Technology Rich Working Environments; Will We Be Ready?

It’s not difficult to predict technology as an essential ingredient for successfully working in the 21st Century.

Navigating and harnessing the technology, the platforms, the tools, the systems will be the essential skills for effective workplace performance and participation.

This involves a mastery of some key ‘soft skills’ widely identified as skills for the 21st Century;

  • Critical Thinking
  • Creativity
  • Collaboration
  • Communication

 Now these are not actually new skills, but they are the skills that employers continue to seek as evidence of capacity to respond to the rapid pace at which technology is impacting on the work to be done, workspaces, workplaces and working arrangements.

The Foundation for Young Australia has identified the skills as being in demand by employers through a comprehensive analysis of over 4 million job advertisements over a 3-year period, and they highlight the importance of critical thinking, creativity, teamwork, communication, problem solving ability and aptitude for virtual collaboration in real time.

A report from the Australian Information Industry Association (AIIA) ‘Skills for today. Job for Tomorrow’ suggests there needs to be a positive and confident narrative about the future in which technology will be integral to the way we work.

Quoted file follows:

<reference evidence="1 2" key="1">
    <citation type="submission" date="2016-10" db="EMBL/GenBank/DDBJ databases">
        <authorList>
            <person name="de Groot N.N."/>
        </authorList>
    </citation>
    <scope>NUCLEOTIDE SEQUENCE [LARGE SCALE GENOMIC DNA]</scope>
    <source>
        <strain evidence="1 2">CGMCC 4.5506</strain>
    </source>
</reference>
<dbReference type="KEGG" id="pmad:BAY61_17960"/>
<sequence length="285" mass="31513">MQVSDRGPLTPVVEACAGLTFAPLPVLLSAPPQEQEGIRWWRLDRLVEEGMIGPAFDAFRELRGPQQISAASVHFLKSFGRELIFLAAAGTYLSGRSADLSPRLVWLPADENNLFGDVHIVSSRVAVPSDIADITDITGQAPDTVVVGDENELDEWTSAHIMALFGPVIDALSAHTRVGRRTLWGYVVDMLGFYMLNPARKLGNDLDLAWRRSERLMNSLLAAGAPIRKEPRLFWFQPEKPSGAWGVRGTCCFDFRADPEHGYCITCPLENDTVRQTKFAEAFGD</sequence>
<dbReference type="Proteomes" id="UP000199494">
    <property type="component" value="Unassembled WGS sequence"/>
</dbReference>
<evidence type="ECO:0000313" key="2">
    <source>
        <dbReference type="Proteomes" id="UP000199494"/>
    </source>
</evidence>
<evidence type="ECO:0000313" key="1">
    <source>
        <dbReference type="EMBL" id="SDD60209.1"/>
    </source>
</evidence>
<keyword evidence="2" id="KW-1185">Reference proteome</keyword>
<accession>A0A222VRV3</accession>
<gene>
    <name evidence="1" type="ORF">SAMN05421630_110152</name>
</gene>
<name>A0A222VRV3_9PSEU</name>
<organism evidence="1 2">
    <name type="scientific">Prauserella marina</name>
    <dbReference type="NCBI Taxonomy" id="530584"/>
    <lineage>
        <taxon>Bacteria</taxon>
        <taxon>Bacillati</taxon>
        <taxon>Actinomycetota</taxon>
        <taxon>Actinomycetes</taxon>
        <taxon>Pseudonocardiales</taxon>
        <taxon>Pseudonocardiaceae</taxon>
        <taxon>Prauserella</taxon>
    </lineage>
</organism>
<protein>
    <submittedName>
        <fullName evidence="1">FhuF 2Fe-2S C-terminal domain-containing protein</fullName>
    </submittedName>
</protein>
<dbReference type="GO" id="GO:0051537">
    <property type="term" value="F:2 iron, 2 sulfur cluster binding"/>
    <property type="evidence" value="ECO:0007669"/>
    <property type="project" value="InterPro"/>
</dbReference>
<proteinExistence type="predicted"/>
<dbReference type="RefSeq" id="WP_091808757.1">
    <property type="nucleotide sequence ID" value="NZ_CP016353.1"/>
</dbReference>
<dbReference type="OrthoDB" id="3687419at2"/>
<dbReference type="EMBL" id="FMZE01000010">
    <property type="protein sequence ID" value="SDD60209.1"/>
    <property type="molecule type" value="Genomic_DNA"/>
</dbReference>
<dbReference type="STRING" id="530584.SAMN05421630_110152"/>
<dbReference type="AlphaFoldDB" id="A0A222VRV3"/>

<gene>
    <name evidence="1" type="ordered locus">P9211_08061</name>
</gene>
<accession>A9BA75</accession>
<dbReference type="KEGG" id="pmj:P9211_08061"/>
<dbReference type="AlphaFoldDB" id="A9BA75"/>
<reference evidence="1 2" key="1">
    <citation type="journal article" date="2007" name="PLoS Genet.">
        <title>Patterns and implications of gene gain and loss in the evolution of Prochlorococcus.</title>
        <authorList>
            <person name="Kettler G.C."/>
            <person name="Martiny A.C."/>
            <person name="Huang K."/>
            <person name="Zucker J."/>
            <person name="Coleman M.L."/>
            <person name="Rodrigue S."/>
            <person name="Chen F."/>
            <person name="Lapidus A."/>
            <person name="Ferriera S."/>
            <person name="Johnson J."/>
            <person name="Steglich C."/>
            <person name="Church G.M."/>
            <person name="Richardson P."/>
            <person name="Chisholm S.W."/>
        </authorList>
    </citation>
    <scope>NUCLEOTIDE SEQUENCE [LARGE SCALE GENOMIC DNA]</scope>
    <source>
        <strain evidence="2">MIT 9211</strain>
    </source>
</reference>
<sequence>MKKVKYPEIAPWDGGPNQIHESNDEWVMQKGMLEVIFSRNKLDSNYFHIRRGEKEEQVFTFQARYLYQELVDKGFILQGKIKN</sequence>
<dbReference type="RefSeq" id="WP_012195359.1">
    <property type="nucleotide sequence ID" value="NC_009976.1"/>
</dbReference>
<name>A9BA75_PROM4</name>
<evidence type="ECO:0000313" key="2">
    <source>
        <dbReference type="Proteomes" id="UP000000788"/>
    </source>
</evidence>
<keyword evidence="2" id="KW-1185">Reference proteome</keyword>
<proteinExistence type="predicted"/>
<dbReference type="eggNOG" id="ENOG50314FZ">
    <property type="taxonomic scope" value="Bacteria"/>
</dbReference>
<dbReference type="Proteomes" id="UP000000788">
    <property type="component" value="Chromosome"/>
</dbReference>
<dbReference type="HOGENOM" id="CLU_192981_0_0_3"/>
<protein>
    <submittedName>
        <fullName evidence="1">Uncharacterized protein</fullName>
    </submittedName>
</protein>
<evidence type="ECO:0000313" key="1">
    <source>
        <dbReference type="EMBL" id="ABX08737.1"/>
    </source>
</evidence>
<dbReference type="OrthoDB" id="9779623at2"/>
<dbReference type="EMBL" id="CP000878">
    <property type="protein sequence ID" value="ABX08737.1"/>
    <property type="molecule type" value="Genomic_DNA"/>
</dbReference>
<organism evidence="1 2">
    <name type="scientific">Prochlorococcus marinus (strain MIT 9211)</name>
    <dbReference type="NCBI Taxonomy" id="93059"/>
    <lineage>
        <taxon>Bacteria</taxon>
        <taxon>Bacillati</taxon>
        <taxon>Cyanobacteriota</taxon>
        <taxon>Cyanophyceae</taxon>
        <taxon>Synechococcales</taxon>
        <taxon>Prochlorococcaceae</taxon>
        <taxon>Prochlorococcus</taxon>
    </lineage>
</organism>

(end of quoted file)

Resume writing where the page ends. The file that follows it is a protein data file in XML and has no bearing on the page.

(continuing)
Responses to the question of, ‘Will we have our jobs into the future?’ require an understanding that ‘My job into the future with either look different, with less repetitive task or is yet to exist’.

Basic digital competencies are essential to thrive in a globally connected world where virtual teams operate in virtual workspaces, AI and bots respond to services requests, blockchain supplants traditional supply chain intermediaries and the Internet of Everything points to yet more innovations that will transform our interconnected future.

Contributing to the conversation on what educational strategies need to be in place to develop our students for the future of work, Microsoft outline their approach to with four pillars:

  1. Move STEM forward – with a focus on programs that dispel gender stereotypes
  2. Support the student journey – grow their understanding of software and computing to develop computational thinking
  3. Develop great educators – working to equip teachers with the skills and confidence to support STEM learning.
  4. Monitor performance – providing education analytics to link school systems to monitor and measure the impact of STEM initiatives across borders.

At the 2018 NT Skills Employment and Careers Expo in August ISACNT will link to the second of these pillars with technology that expose students, job seekers and adults to real-world standard tools and platforms so they can explore the skills they may well need later in the workforce. 

Visit the ISACNT stand to try your hand at some critical thinking challenges, navigate a 3D city or communicate with a virtual assistant…and say ‘Hi’ to our cute bot, Cozmo.